First, introduce yourself and the role you played in Pawn’s Move.
My name is Caleb Vetter and I produced and directed the film Pawn’s Move.
What is your filmmaking background?
I really haven’t had any formal training. My love for film can be traced back to when I was 5 or 6 jumping up in front of my dad’s camcorder asking “Can I see?” so I could look through the viewfinder. I started by shooting wedding videos, dance recitals and corporate videos just to learn the technical side of things, which eventually led to our first few short films. In 2008 we made an hour long film that, when all said and done, was good practice for dealing with larger projects. We needed that experience because a few short projects later we were shooting Pawn’s Move.
How did the idea for Pawn’s Move come into being? Describe in brief the process from idea conception to filming.
Pawn’s Move started as tiny idea while listening to Dave Ramsey, the financial talk radio show. There was a caller with an unusual situation and it got me thinking. My family and I changed changed and added some to what he had going on. We kicked ideas around for a while and finally settled on something we liked and hired a screenwriter to flesh out the story and take it to completion. She changed a few things along the way as well, and naturally the final screenplay looks much different from the original idea. During the final drafts of the screenplay we began the casting process, auditioning mostly local actors but also a few from out of town through video auditions.
Where did you do your filming? How did you select your specific locations?
About half of the filming was in the town I live (Leavenworth) and half was in a small nearby town (Weston). I chose these mostly because of how close they were and they fit out needs. Interestingly, the diner which is portrayed to be in Weston in the movie, is actually located in Leavenworth. And the restaurant shown in Leavenworth is actually in Weston (well… until they moved to Leavenworth last year).
How did you assemble your actors/crew?
We hired a casting agency to put the word out to find actors as well as word of mouth. We had a fairly minimalistic crew, about a dozen, and I knew most of them before Pawn’s Move. However there were a few that I met through colleagues. Almost the entire crew was local.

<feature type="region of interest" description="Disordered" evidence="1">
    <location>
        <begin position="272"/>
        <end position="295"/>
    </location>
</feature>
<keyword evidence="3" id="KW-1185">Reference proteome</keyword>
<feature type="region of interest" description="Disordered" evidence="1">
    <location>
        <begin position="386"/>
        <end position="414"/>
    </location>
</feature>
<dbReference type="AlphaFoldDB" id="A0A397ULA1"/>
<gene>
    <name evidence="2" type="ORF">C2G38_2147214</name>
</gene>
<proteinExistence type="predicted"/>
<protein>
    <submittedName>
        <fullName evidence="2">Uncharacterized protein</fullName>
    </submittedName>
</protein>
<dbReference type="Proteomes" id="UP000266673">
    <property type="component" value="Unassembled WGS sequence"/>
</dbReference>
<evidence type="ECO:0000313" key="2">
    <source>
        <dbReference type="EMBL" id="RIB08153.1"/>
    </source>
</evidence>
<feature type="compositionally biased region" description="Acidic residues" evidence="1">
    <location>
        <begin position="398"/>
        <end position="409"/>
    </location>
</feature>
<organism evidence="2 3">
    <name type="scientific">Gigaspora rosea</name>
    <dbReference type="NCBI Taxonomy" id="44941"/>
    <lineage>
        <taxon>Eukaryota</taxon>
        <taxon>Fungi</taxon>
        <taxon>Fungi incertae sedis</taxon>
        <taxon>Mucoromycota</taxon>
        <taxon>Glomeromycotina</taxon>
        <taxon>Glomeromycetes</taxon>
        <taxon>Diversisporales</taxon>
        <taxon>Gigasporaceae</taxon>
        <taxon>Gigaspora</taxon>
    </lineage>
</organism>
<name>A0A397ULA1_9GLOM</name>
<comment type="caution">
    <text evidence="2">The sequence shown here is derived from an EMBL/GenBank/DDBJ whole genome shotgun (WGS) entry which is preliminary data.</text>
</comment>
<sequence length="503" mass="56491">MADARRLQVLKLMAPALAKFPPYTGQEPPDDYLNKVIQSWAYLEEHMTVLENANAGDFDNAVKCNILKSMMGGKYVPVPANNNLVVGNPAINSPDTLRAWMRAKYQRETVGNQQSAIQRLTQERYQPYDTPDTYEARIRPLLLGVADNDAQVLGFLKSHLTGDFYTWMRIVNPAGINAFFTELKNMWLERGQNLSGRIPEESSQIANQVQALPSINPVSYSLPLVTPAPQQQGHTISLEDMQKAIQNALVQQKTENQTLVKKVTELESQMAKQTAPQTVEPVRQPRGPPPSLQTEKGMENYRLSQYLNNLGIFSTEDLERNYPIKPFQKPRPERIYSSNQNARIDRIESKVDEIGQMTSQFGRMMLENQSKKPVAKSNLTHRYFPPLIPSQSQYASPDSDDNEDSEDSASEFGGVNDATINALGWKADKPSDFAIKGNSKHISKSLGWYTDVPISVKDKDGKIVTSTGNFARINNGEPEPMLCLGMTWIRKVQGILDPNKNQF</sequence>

Describe a typical day of filming.
Long! We had a short production schedule and most of us were pretty green, so that made for long production days. The average day was 14-16 hours and I know we had a few 18 hour days. That’s why in a lot of the behind the scenes photos you see half the crew sleeping. Being inexperienced, things took a little longer than the typical film set, but we did get faster toward the end and were able to finish on schedule.
Tell about some of your film festival experiences.
I really didn’t attend most of the festivals in which Pawn’s Move was accepted. I was at the Bare Bones Film Festival as well as the Kansas International Film Festival. Both of those were fun to attend and we were happy to be awarded the Best Family Film and the Audience Choice For Features at the Bare Bones.
What has been the response to Pawn’s Move?
Fairly positive. I think the ratings on Netflix are a good representation of people’s reaction to the film. There are many people that really love it, a few middle of the road reviews, and some people that didn’t enjoy it. I’ll be the first to admit that it isn’t an Academy Award winning film, but it is a worthwhile story told in an engaging way. I’m finding that a lot of people enjoy watching it.
What is your goal for Pawn’s Move?
To finish it! Success! So many films get lost by the wayside and never even reach the final edit. Although that was my number one goal, I did anticipate a limited distribution, even if it meant getting it out there myself. So far I have been very happy with my distributors. Pawn’s Move is in many Christian book stores (physical stores and online), was in Walmart for a while and may be back there soon, Amazon.com, iTunes, and streaming on Netflix.
Do you have plans to make any more movies?
Absolutely. I have several small projects in the works and am hoping to get things together for another feature before too long.
How can people learn more about Pawn’s Move?
For more info and to watch the trailer, you can go to www.pawnsmovethemovie.com
If you’re a filmmaker who would like to be included in a Faith Flix article, contact Sharon Wilharm Editor – sharonwilharm @ att.net or send a message via the contact form athttp://www.faithflix.com contact page